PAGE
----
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Nation acts to resolve nutrition deficiency
By Zhang Feng (China Daily)
Updated: 2004-10-12 22:05

China is drafting a new national non-communicable diseases prevention and control programme, a senior official has revealed.

Drafting of the programme is being hastened by a report of a national survey on the status of nutrition and health of Chinese people, which was released yesterday.

The report shows China continues to face the twin challenges of nutrition deficiency and nutrition imbalance, as well as a rapid increase in non-communicable diseases.

China will promulgate relevant regulations, guidance about public nutritional intervention, agriculture, food manufacturing, distribution and marketing, said Vice-Minister of Health Wang Longde.

Wang made the remarks at a press conference Tuesday held by the Information Office of the State Council.

It is estimated that more than 160 million people are currently suffering from hypertension in China, which also has more than 20 million diabetic patients, 200 million overweight people and over 60 million obese residents.

Moreover, all these chronic diseases are increasing at a rapid rate due to unhealthy lifestyles, such as the intake of too much fat and too little exercise.

The energy contribution from fat reached 35 per cent in 2002, exceeding the World Health Organization's recommended upper limit of 30 per cent.

In contrast, the energy contribution from cereals among urban residents is only 47 per cent, which is significantly lower than the recommended range of 55 to 65 per cent.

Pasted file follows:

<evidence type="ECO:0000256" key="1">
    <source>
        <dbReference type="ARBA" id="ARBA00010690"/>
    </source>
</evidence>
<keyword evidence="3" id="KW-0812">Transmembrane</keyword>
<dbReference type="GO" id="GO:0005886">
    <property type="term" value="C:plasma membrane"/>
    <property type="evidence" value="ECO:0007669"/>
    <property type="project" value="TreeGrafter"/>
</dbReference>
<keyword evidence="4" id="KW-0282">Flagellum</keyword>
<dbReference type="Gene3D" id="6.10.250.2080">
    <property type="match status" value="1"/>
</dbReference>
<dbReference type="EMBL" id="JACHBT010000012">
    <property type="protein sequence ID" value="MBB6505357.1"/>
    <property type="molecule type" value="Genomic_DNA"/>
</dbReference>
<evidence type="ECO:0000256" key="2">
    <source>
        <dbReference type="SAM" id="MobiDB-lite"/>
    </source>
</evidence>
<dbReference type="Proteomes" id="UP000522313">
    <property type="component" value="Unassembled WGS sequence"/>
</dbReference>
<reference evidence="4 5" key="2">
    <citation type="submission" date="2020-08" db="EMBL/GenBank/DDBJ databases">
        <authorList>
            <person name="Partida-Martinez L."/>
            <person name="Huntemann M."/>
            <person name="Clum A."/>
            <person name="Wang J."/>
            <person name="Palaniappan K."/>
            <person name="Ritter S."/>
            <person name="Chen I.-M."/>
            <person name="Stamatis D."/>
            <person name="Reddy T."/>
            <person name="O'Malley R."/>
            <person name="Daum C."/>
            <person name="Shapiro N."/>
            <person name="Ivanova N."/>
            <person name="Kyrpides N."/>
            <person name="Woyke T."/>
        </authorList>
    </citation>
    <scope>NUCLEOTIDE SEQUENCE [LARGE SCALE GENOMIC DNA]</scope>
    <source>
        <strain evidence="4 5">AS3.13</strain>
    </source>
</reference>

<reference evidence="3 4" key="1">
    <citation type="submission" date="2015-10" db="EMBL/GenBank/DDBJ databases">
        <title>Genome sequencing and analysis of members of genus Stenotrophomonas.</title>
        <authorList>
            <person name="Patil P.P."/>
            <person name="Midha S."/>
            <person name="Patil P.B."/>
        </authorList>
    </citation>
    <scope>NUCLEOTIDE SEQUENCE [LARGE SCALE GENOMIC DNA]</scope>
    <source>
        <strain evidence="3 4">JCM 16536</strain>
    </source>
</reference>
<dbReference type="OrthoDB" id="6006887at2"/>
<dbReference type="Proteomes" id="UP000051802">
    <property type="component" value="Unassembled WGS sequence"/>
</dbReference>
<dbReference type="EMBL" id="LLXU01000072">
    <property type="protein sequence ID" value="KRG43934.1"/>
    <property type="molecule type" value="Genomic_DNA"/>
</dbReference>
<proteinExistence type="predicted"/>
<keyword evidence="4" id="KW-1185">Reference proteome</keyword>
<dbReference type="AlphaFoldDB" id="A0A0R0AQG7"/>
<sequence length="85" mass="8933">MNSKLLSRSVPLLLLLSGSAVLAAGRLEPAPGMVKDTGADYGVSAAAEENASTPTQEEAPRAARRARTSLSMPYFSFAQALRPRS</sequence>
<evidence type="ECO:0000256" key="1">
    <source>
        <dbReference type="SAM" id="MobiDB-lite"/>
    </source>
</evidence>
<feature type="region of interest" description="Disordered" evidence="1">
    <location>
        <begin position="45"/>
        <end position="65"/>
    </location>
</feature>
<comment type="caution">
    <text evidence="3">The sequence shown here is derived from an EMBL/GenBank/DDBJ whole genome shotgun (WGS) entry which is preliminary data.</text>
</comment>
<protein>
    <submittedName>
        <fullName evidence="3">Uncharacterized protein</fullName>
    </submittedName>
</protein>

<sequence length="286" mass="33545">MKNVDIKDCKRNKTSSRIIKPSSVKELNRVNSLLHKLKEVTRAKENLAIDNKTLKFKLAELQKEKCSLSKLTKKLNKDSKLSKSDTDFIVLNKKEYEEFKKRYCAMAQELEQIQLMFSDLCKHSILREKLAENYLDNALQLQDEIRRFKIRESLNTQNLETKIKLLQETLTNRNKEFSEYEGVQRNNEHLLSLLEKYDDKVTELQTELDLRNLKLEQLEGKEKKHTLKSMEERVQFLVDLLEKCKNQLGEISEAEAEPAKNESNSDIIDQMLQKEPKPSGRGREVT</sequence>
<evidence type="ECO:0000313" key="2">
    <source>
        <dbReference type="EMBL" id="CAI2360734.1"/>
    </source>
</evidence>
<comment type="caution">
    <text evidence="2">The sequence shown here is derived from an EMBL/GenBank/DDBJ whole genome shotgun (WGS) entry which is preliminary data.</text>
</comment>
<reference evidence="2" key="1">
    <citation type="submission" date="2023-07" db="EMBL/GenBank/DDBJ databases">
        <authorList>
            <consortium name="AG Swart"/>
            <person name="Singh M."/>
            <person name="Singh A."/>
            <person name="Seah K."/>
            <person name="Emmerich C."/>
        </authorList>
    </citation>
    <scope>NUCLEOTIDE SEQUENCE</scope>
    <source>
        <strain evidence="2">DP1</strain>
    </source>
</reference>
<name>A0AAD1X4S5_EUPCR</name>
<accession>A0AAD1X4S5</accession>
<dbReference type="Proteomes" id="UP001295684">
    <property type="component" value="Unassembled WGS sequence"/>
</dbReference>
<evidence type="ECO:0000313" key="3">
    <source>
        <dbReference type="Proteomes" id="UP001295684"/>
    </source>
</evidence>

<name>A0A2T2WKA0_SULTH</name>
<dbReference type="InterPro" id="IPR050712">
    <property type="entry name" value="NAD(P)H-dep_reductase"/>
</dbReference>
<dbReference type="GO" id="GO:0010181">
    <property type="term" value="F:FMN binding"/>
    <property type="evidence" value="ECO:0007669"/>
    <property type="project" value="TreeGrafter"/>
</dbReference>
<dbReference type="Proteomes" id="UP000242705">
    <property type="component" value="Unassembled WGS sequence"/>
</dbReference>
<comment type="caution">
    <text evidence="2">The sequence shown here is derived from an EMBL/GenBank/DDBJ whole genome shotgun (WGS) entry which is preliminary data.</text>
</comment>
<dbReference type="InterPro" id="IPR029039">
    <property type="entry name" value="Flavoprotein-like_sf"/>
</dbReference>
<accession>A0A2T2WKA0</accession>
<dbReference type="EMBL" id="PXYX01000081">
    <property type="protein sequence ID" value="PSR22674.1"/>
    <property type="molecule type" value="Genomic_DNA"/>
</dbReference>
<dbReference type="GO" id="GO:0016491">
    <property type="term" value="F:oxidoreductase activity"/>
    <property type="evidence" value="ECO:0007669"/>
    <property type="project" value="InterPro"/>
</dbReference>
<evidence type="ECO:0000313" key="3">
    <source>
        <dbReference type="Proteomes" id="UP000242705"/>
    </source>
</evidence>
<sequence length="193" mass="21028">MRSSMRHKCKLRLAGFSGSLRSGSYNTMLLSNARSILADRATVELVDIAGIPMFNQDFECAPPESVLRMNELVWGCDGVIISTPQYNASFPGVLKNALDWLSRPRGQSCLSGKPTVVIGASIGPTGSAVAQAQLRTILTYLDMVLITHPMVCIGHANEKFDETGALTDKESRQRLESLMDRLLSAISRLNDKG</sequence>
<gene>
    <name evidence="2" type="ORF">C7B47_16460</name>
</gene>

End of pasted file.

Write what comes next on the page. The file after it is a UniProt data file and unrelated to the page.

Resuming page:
Moreover, the deficiency in micro-nutrients such as iron and vitamin A is a common problem among urban and rural populations.

China seriously lacks nutritionists, Wang said, and his ministry is drafting relevant regulation on the management of this sector.

In China, only those large-scale hospitals have professional nutritionists.

In the future, all institutes and companies that produce and provide food should have nutritionists, Wang said.

"Another very important area of work for us is to increase public awareness on the scientific intake of food and nutrition both in urban and rural areas," Wang said.

In rural areas, the problem is not only related to the lack of nutrition caused by poverty, but is also the result of the serious lack of necessary knowledge, Wang noted.

For example, many farmers should be able to get enough nutrition but do not know how to do so properly.

Wang said he once witnessed in a village that many mothers sold eggs at the market in order to buy sugar or chocolate for their children.

Moreover, there is a great shortage of vitamin A in rural areas. However, it is very easy for farmers to get carrots, which are a very good source of vitamins.

"China has entered into a very vital period of nutrition intervention as its economy develops rapidly, otherwise, we will follow in the steps of some developed countries," Wang warned.

For example, the ratio between obesity and the overweight population is three to one, which means a lot of people are expected to suffer obesity, the most dangerous factor in chronic diseases.

Many overseas medicine manufacturers are aiming their products at the Chinese market because they believe that the incidence of diabetes in China is likely to exceed that in Western countries.

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